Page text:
Search Images Maps Play YouTube News Gmail Drive More »
Sign in
Screen reader users: click this link for accessible mode. Accessible mode has the same essential features but works better with your reader.

Patents

  1. Advanced Patent Search
Publication numberUS5913249 A
Publication typeGrant
Application numberUS 08/885,550
Publication dateJun 15, 1999
Filing dateJun 30, 1997
Priority dateJul 2, 1996
Fee statusPaid
Also published asDE69725217D1, EP0815792A1, EP0815792B1
Publication number08885550, 885550, US 5913249 A, US 5913249A, US-A-5913249, US5913249 A, US5913249A
InventorsKurt Weckstrom
Original AssigneeInstrumentarium Oy
Export CitationBiBTeX, EndNote, RefMan
External Links: USPTO, USPTO Assignment, Espacenet
Measuring detector and system for the measurement of gas flow
US 5913249 A
Abstract
Measuring detector and system for the measurement of gas flow, especially for the measurement of the pressure and/or flow of a patient's respiratory gas. The surface of the wall (2) of a flow channel (1) and/or the surface of a restricting element (3), said surface being in direct contact with the gas flow to be measured, is provided with an agent for reducing the contact angle (θ) of a water drop or a drop containing water to said surface in relation to the contact angle formed between a corresponding water drop and a corresponding surface not treated with such agent.
Images(3)
Previous page
Next page
Claims(45)
I claim:
1. Measuring detector for the measurement of gas flow, especially for the measurement of the pressure and/or flow of a patient's respiratory gas, which measuring detector comprises a tubular flow channel (1) for guiding the gas flow to be measured, which flow channel is delimited by a wall (2); a restricting element (3) disposed in the flow channel to restrict gas flow in the flow channel; and measuring channels (4) opening into the flow channel for the measurement of the pressure difference caused by the restricting element, at least one of a surface of the flow channel wall (2) and/or the restricting element (3), said surface being in direct contact with the gas flow to be measured, being provided with an agent for reducing the contact angle (θ) of a water drop or a drop containing water to said surface in relation to the contact angle formed between a corresponding water drop and a corresponding surface not treated with such agent.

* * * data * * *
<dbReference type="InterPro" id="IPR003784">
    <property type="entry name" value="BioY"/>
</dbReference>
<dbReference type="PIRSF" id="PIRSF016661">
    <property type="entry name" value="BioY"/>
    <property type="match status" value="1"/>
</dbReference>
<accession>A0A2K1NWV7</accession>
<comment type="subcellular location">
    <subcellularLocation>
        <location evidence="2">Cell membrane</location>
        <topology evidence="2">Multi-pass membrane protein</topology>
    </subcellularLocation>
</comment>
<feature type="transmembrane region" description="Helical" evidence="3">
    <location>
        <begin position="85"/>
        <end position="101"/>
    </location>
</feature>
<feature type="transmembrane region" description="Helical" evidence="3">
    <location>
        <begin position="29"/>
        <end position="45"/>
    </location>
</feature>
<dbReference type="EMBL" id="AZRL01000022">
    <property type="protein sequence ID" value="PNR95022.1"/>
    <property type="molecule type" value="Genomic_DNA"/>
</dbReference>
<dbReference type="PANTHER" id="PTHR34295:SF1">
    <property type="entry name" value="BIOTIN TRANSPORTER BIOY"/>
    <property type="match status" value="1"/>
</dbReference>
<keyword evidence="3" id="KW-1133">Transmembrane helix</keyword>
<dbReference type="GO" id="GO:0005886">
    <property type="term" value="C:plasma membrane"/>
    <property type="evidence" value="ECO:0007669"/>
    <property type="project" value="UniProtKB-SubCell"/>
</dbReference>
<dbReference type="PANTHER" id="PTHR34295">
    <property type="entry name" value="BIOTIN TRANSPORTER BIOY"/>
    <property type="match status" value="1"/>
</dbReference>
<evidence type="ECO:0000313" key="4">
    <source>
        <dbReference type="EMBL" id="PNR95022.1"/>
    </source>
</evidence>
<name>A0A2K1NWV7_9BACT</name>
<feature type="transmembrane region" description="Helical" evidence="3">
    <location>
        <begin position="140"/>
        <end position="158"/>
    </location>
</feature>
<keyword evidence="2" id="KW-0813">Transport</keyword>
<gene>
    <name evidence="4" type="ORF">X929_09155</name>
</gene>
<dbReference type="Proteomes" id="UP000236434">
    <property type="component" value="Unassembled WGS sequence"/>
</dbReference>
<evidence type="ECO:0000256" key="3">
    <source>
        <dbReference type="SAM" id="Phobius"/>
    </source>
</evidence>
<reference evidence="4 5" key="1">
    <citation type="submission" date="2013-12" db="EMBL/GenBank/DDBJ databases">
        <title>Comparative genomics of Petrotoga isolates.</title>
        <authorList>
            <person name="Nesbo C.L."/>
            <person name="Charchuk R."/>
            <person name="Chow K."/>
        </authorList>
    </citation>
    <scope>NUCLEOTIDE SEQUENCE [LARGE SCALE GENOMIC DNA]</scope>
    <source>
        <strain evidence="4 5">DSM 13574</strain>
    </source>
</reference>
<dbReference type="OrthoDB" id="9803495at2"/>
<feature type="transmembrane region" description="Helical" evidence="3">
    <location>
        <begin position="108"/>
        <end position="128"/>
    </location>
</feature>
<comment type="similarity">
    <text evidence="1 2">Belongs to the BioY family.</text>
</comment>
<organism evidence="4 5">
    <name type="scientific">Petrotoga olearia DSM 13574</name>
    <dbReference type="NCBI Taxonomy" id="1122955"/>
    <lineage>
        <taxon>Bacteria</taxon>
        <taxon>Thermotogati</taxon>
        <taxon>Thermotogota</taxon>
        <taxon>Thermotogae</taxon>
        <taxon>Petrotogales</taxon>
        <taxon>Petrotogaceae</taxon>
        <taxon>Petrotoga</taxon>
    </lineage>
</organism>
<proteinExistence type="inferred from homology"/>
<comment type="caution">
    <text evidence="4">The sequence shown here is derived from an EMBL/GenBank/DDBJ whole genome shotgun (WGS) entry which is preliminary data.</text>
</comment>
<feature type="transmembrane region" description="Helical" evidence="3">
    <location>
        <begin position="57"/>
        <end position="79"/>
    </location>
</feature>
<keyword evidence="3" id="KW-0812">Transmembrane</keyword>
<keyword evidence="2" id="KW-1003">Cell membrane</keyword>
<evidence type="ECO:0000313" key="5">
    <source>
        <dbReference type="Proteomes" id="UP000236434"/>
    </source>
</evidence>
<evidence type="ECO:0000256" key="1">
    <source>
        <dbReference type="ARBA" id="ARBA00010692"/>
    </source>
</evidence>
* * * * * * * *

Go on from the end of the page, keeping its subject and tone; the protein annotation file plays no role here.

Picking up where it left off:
2. Measuring detector as defined in claim 1, characterized in that the agent reduces the surface energy of a drop.
3. Measuring detector as defined in claim 1, characterized in that the agent increases the surface energy of said surface.
4. Measuring detector as defined in claim 2, characterized in that the agent is a surface-active agent that reduces the surface energy of a drop.
5. Measuring detector as defined in claim 1, characterized in that the agent is an antifogging agent immobilized on said surface.
6. Measuring detector as defined in claim 1, characterized in that the agent forms a film-like coating (P) on said surface.
7. Measuring detector as defined in claim 6, characterized in that the coating (P) formed by the agent is immobilized on the surface.
8. Measuring detector as defined in claim 1, characterized in that the material of the wall (2) and/or restricting element (3) is impregnated with the agent.
9. Measuring detector as defined in claim 1, characterized in that the agent is so selected that the contact angle of a water drop or a drop containing water to the surface in will be smaller than 30░.
10. Measuring detector as defined in claim 1, characterized in that the agent is a surface-active agent soluble in water.
11. Measuring detector as defined in claim 10, characterized in that the surface-active agent consists of molecules containing an oleo-philic hydrophobic group, such as an alkyl chain, and a hydrophilic group, such as a negatively charged carboxylic or sulphonic acid group.
12. Measuring detector as defined in claim 4, characterized in that the surface-active agent contains a detergent, such as soap or a similar wash agent.
13. Measuring detector as defined in claim 1, characterized in that the measuring detector (D) is a spirometer detector connected to an intubation tube (I) which can be inserted into a patient's windpipe.
14. Measuring detector as defined in claim 13, characterized in that it comprises a measuring channel (5) connected to the measuring detector (D) and functioning as a sampler for a gas analyzer (A).
15. Measuring detector as defined in claim 1, characterized in that the measuring detector (D) is a detector working on the Pitot tube principle, based on the measurement of Pitot pressure, in which the flow restricting element (3) consists of one or more vanes (13) directed against the flow.
16. Measuring detector as defined in claim 15, characterized in that the restricting element (3) is provided with vanes (13) arranged radially around the orifice (12) of the measuring channel (5), and that each vane (13) is provided with a groove (14) for directing the gas flow hitting the vanes into the orifice.